Some Chief Executive Officers (CEOs) have advocated a stronger partnership between the government and private sector to leverage technological advancement for economic gains.
For them, technology has become the key driver of the transformation of businesses, governance, economy and the solution to societal challenges and required combined efforts.
At the launch of the 4th Ghana CEOs Summit in Accra yesterday, they envisaged that the country would be left behind if stakeholders did not double their steps in policy development and other areas.
The CEOs include Mr Yoofi Grant of Ghana Investment Promotion Centre (GIPC), Mr Martin Atta-Fynn of Deloitte Ghana, Mr Julian Opuni of Fidelity Bank and Mr Kojo Choi of Payswitch.
The summit is an annual gathering of CEOs to discuss diverse business related issues. This year's edition is dubbed, "The futuristic economy: technology-driven future business and governance for economic transformation."
It is slated for May 20 and 21, 2019, in Accra with 400 CEOs expected to attend.
In the estimation of Mr Atta-Fynn, the private sector had the capacity to drive the technological change and could share its expertise to support the digitisation agenda of the government.
He cited the possibility of running several services in the area of health, banking, tax payment, security, justice delivery via servers and noted that even though the government had made some strides, more should be done.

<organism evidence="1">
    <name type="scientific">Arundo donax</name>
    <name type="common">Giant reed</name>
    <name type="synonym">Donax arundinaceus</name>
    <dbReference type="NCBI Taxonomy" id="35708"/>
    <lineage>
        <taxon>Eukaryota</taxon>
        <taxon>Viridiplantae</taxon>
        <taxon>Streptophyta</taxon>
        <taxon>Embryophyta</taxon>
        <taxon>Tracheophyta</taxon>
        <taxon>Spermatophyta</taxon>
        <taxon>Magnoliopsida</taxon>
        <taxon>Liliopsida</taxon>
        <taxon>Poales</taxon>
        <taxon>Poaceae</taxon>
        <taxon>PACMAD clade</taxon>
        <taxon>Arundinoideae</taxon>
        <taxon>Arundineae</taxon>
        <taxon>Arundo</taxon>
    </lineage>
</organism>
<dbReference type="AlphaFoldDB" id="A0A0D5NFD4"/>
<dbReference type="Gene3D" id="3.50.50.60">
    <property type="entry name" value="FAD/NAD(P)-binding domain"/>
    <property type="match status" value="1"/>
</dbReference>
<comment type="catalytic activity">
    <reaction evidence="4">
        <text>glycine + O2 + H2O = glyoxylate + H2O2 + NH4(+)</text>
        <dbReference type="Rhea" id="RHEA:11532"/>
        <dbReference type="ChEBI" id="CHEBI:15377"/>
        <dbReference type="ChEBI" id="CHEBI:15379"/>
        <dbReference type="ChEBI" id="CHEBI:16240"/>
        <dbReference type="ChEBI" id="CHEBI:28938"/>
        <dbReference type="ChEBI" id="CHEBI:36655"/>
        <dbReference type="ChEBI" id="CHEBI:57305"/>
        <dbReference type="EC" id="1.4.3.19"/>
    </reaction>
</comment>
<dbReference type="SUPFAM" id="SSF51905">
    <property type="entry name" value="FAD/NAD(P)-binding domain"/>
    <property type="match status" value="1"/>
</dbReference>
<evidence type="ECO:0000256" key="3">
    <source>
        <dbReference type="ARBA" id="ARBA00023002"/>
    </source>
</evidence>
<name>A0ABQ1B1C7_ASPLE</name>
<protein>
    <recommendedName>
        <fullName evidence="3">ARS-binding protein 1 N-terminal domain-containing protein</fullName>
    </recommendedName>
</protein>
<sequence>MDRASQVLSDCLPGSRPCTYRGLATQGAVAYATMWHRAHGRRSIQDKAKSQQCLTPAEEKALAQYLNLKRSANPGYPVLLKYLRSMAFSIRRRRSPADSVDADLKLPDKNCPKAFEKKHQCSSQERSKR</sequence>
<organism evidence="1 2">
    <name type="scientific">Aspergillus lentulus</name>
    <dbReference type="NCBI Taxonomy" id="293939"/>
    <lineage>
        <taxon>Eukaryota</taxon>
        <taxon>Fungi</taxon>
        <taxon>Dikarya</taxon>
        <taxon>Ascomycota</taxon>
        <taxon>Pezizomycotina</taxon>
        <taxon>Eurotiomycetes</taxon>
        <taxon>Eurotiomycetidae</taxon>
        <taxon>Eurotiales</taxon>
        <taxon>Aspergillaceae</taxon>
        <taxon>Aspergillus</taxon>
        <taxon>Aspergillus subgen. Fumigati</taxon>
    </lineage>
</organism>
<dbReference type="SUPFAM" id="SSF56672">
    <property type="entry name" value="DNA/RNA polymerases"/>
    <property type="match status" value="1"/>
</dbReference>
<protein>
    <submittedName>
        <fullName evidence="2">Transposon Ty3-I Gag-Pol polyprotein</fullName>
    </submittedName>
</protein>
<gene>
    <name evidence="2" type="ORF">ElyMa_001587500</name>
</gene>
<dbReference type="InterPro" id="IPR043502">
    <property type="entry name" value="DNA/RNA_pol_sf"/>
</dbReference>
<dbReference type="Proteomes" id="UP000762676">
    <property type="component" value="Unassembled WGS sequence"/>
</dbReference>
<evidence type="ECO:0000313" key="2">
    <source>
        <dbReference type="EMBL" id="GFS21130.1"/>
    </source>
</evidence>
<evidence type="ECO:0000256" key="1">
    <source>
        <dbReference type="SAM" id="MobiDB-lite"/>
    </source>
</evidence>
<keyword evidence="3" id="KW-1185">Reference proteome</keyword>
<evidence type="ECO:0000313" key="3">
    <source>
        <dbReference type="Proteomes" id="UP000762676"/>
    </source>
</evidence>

Mr Opuni listed connectivity, literacy, and cost of mobile phones, as some of the challenges with technology in Africa that required the implementation of a continental strategy to overcome.
He said with the use of technology, the country could improve tax mobilisation, adding that no industry could survive without technology since the business terrain was changing rapidly.
In his submission, Mr Choi said the top businesses worldwide including Facebook, Samsung and Amazon, were technology driven and this was a wakeup call to harness technology in activities.
For Mr Yoofi, mobile money transactions reaching about 50 billion cedis last year, was an indication that Ghanaians were embracing technology for which reason efforts were being made by the government to formalise the economy.
He said there were enormous opportunities to be grabbed through technology.
Explaining the choice of theme, CEO of the summit Mr Ernest De-graft Egyir said it was due to the significant changes technology had driven in the last few years and the prospect it had created for economic growth.
The summit, he said, would create the platform for holistic discussions on the right strategies needed to be adopted by the public and private sectors to benefit from technology.